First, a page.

For weeks, the discussion around MLB circles centered around the “Steve Cohen tax” and whether or not he would surpass the $290 million threshold for the newest competitive balance tax (CBT) penalty.
But everybody seemed to forget about the Los Angeles Dodgers and what they would do after the lockout.
Yes, the Mets spent an incredible amount of money before the lockout, but the Dodgers, quietly, pounced on free agent first baseman Freddie Freeman (six-year, $162 million contract) after the halt.
That, and some arbitration raises (most notably the $21 million they will be paying shortstop Trea Turner) have shot their payroll expenses through the roof.
“Dodgers’ new projected CBT figure with arbitration deals settled, per FanGraphs’ Roster Resource: about $287.3 million,” The Athletic’s Fabian Ardaya tweeted.
Dodgers’ new projected CBT figure with arbitration deals settled, per FanGraphs’ Roster Resource: about $287.3 million.https://t.co/SXxmZZoMZm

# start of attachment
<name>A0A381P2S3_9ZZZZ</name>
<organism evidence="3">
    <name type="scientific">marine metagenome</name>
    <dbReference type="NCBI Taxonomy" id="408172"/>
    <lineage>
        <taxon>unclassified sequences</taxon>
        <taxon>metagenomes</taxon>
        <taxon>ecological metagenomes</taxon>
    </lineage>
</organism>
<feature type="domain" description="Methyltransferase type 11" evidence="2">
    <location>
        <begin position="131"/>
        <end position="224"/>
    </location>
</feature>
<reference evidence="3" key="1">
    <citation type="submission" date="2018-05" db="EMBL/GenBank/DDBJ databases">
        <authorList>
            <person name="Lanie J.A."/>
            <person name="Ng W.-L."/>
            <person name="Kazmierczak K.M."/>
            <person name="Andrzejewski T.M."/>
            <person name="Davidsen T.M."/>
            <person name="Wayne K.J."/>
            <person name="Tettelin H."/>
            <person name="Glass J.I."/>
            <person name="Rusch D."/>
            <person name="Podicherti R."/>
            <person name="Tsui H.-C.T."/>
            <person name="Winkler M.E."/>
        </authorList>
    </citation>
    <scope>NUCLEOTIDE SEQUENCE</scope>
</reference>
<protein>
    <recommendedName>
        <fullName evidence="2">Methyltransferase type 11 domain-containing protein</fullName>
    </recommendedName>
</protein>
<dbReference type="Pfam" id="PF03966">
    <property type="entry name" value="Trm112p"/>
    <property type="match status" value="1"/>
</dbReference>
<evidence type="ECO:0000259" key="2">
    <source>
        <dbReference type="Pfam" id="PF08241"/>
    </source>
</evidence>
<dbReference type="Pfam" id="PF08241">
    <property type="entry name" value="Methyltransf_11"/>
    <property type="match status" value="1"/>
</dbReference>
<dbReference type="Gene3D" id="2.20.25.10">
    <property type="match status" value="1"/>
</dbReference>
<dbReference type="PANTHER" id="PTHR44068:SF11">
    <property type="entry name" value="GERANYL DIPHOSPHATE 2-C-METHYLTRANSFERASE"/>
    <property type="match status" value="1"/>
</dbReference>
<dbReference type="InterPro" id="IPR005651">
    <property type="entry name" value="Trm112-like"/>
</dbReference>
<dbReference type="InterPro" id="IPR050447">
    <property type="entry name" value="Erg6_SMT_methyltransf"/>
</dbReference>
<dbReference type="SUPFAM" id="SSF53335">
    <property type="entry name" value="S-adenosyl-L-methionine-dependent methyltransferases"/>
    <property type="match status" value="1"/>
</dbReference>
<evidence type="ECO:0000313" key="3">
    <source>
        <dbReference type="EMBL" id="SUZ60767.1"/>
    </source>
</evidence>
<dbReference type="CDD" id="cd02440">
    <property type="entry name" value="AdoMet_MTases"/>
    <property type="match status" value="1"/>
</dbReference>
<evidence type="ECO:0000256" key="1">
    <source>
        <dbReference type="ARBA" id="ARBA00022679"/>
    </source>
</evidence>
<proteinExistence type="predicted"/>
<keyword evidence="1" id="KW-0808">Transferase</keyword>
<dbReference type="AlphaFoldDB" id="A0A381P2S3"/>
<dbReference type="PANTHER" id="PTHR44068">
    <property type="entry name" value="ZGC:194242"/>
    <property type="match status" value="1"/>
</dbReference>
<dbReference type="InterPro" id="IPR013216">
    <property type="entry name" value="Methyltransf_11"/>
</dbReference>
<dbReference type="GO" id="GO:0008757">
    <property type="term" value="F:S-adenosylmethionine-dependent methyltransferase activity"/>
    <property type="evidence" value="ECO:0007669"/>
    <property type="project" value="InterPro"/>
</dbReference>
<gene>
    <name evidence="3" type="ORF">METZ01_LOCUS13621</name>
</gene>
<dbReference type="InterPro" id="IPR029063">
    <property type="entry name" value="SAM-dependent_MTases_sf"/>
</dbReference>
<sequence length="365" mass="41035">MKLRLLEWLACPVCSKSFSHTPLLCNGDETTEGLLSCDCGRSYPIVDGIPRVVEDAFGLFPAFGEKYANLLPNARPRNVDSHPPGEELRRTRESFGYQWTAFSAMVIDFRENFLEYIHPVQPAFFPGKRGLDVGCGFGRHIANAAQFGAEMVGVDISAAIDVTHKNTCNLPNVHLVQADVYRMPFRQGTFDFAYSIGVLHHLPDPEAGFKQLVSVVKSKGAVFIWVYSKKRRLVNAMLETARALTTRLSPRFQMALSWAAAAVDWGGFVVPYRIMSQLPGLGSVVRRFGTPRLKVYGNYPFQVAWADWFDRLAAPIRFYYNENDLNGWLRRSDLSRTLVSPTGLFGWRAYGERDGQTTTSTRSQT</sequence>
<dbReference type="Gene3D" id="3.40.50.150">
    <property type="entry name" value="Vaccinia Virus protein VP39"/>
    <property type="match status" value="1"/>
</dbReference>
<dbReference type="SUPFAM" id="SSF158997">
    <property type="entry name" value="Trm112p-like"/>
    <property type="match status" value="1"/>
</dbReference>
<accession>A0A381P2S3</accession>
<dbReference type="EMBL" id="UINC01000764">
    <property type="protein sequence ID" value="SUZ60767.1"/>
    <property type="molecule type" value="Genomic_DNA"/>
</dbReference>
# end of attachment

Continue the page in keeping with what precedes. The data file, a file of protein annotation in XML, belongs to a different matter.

— Fabian Ardaya (@FabianArdaya) March 22, 2022
The Mets And Dodgers Are In A League Of Their Own
This is just a reminder that Los Angeles has about the same willingness to spend as the Mets.
To be exact, the Dodgers’ luxury tax payroll estimate for 2022 is at $287,289,658.
The Mets are at $287,216,667, but that figure has an estimate of $8.8 million for starting pitcher Chris Bassitt, who is the only arbitration-eligible Met left to agree on his 2022 salary.
All in all, unless they go out and sign Michael Conforto or any remaining free agent of note, both teams are expected to remain under the $290 million CBT threshold for now, but it’s likely that neither club is afraid to exceed it if it means a sizable upgrade that could put them in a better position to win the World Series.
The 2022 MLB season is about to start, and it’s already clear that the Mets and the Dodgers are in a league of their own when it comes to finances and expenses.NEXT: Dodgers Manager Comments On His Dynamic Lineup